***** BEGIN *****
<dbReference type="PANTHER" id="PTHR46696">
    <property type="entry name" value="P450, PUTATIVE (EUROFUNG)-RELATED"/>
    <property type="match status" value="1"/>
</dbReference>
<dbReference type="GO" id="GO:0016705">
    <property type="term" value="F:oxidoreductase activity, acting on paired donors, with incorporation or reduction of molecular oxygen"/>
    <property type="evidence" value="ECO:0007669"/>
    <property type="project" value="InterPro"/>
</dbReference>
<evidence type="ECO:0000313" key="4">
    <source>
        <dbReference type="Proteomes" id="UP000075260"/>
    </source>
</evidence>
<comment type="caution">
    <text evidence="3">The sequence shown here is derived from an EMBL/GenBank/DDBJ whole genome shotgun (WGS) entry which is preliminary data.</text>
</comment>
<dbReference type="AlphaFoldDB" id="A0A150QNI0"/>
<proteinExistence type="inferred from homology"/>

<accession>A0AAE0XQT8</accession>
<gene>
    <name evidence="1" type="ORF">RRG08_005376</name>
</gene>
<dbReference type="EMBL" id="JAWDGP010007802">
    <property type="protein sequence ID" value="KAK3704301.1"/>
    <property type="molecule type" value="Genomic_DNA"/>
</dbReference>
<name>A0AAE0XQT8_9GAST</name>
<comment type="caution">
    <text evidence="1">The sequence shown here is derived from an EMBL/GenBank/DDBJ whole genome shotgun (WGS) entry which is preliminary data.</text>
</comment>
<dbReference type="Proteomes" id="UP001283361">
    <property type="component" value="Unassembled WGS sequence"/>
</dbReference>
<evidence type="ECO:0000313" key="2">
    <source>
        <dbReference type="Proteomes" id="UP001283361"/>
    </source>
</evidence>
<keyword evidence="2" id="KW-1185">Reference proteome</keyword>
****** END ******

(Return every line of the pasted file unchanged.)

<dbReference type="PANTHER" id="PTHR46696">
    <property type="entry name" value="P450, PUTATIVE (EUROFUNG)-RELATED"/>
    <property type="match status" value="1"/>
</dbReference>
<dbReference type="GO" id="GO:0016705">
    <property type="term" value="F:oxidoreductase activity, acting on paired donors, with incorporation or reduction of molecular oxygen"/>
    <property type="evidence" value="ECO:0007669"/>
    <property type="project" value="InterPro"/>
</dbReference>
<evidence type="ECO:0000313" key="4">
    <source>
        <dbReference type="Proteomes" id="UP000075260"/>
    </source>
</evidence>
<comment type="caution">
    <text evidence="3">The sequence shown here is derived from an EMBL/GenBank/DDBJ whole genome shotgun (WGS) entry which is preliminary data.</text>
</comment>
<dbReference type="AlphaFoldDB" id="A0A150QNI0"/>
<proteinExistence type="inferred from homology"/>

<accession>A0AAE0XQT8</accession>
<gene>
    <name evidence="1" type="ORF">RRG08_005376</name>
</gene>
<dbReference type="EMBL" id="JAWDGP010007802">
    <property type="protein sequence ID" value="KAK3704301.1"/>
    <property type="molecule type" value="Genomic_DNA"/>
</dbReference>
<name>A0AAE0XQT8_9GAST</name>
<comment type="caution">
    <text evidence="1">The sequence shown here is derived from an EMBL/GenBank/DDBJ whole genome shotgun (WGS) entry which is preliminary data.</text>
</comment>
<dbReference type="Proteomes" id="UP001283361">
    <property type="component" value="Unassembled WGS sequence"/>
</dbReference>
<evidence type="ECO:0000313" key="2">
    <source>
        <dbReference type="Proteomes" id="UP001283361"/>
    </source>
</evidence>
<keyword evidence="2" id="KW-1185">Reference proteome</keyword>